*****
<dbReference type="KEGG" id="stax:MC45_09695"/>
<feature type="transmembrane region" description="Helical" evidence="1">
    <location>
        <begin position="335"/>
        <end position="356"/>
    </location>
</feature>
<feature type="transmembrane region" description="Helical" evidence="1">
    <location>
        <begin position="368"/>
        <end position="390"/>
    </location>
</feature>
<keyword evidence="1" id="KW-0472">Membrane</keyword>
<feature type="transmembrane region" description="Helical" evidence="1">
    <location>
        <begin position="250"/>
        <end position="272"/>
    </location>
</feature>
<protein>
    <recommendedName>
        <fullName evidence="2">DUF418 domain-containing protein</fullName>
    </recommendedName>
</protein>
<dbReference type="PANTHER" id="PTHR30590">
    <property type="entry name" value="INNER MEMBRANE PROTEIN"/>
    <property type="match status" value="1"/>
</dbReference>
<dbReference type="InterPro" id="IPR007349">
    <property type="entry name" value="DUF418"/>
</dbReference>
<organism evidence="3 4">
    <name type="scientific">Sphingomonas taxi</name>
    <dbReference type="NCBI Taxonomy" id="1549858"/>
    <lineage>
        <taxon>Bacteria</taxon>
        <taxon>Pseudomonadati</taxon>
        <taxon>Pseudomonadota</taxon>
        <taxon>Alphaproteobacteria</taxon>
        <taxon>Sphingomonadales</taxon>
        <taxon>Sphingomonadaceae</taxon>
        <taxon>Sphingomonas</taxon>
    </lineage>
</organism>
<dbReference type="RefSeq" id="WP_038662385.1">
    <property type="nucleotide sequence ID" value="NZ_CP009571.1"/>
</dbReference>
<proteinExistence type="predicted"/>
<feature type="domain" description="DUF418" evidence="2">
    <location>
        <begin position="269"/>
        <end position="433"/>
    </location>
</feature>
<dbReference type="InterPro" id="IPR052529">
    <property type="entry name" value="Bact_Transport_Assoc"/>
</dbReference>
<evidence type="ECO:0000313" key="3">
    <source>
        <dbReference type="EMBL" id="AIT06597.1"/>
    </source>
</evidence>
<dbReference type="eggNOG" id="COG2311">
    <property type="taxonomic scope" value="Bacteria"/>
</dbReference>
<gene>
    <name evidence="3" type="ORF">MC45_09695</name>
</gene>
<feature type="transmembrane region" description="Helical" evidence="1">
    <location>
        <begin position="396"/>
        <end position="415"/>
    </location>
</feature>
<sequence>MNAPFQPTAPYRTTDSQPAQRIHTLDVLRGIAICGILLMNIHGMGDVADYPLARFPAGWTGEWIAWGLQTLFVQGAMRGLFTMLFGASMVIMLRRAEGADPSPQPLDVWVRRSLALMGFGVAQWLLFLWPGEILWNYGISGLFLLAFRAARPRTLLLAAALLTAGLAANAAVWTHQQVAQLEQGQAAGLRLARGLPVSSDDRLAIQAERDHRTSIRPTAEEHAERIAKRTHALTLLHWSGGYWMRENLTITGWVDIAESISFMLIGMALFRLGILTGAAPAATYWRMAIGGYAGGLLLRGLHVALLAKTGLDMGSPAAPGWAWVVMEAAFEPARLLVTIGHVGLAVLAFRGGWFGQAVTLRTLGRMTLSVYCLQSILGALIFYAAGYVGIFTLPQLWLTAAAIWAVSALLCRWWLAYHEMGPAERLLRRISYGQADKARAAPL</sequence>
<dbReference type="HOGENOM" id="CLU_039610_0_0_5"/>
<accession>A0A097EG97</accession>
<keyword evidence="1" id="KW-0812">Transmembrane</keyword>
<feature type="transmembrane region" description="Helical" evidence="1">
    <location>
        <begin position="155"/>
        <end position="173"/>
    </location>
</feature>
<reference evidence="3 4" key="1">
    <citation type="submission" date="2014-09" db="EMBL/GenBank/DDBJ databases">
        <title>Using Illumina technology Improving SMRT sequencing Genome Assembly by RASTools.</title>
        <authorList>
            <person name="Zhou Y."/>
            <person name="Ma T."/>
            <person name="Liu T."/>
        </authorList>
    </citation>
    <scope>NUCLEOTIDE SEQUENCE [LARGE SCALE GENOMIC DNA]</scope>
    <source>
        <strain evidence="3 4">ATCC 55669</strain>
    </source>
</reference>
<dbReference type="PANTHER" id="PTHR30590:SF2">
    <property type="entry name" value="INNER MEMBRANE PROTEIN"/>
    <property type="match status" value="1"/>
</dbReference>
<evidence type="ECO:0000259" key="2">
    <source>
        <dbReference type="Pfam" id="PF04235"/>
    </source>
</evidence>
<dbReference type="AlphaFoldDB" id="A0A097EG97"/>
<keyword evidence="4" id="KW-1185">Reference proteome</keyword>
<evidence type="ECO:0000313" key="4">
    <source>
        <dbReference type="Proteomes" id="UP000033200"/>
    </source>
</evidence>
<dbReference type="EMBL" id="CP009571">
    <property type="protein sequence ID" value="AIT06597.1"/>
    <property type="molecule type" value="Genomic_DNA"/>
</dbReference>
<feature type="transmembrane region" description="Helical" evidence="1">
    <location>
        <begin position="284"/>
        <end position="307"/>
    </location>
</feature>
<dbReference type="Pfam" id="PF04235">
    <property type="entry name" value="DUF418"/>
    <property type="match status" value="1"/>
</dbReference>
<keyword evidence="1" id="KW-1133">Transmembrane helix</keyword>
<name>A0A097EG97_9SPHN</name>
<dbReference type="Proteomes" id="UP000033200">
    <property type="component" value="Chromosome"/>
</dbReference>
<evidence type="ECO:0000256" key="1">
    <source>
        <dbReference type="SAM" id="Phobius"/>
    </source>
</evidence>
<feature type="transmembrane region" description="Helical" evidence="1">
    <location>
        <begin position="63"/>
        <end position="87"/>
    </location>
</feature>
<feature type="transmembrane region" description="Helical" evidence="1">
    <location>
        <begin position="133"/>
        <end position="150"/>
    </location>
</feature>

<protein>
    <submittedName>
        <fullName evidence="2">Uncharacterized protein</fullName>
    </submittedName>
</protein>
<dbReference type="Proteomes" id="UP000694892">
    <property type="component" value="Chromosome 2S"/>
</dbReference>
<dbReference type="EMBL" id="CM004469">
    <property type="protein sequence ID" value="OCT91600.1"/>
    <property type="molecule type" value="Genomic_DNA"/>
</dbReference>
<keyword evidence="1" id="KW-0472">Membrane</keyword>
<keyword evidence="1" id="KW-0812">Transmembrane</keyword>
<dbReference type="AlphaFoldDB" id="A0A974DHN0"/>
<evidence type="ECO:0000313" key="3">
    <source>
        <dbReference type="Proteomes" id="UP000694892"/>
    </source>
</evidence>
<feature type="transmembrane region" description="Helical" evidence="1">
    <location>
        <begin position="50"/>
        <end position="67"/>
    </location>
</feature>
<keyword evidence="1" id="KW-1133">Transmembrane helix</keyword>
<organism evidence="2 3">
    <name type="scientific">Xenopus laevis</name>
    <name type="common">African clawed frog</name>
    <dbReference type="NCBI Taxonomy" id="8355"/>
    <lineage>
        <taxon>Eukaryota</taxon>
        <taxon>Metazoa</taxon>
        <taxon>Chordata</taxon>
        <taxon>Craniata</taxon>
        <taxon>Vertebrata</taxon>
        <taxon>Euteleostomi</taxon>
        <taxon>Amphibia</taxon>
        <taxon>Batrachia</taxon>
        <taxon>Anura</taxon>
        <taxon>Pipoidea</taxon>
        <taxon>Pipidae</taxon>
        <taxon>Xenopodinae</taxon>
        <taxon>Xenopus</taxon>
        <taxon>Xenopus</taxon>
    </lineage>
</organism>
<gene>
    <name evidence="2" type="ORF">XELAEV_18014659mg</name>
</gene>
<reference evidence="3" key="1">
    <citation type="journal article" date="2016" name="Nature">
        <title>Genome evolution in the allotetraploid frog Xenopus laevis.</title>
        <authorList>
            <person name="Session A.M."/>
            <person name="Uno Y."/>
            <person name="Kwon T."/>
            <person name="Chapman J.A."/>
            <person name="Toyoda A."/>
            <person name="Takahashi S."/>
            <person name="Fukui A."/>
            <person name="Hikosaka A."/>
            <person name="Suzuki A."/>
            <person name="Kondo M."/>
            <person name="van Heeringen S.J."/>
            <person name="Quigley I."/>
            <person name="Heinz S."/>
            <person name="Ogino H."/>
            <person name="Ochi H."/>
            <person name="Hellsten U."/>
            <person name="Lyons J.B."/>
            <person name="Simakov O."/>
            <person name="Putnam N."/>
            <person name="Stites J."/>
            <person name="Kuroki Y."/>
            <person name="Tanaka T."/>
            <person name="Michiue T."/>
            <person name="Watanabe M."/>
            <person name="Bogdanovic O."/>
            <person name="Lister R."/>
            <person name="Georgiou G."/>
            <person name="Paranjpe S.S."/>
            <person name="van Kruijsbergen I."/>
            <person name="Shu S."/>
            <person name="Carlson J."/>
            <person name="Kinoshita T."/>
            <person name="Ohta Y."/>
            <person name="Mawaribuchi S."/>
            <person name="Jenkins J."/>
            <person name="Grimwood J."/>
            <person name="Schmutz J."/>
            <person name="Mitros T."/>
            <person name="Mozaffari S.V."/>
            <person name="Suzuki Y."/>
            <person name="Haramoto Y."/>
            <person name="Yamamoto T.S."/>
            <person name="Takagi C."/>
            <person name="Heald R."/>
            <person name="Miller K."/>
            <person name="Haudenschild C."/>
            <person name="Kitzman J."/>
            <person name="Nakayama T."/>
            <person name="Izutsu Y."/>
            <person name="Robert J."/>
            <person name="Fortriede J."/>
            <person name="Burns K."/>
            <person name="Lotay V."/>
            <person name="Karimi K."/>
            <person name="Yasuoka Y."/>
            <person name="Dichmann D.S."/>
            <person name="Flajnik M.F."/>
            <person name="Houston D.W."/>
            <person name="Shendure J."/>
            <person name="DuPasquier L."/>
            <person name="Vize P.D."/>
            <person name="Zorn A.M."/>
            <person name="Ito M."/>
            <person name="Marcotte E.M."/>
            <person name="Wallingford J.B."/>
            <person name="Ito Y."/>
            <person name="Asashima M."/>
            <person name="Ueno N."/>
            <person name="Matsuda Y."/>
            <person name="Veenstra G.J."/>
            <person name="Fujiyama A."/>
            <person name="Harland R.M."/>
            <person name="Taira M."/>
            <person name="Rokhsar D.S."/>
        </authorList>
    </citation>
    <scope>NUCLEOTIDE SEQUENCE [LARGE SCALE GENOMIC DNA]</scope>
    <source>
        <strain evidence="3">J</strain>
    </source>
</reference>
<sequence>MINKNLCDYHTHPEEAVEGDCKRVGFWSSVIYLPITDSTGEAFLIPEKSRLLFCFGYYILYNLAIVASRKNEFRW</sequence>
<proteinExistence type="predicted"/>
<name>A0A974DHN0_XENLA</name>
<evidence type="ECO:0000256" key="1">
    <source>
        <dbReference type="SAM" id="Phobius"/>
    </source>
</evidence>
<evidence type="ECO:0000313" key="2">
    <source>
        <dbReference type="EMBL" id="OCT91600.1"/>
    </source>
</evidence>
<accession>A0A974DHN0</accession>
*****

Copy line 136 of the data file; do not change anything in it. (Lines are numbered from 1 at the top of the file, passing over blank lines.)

    <source>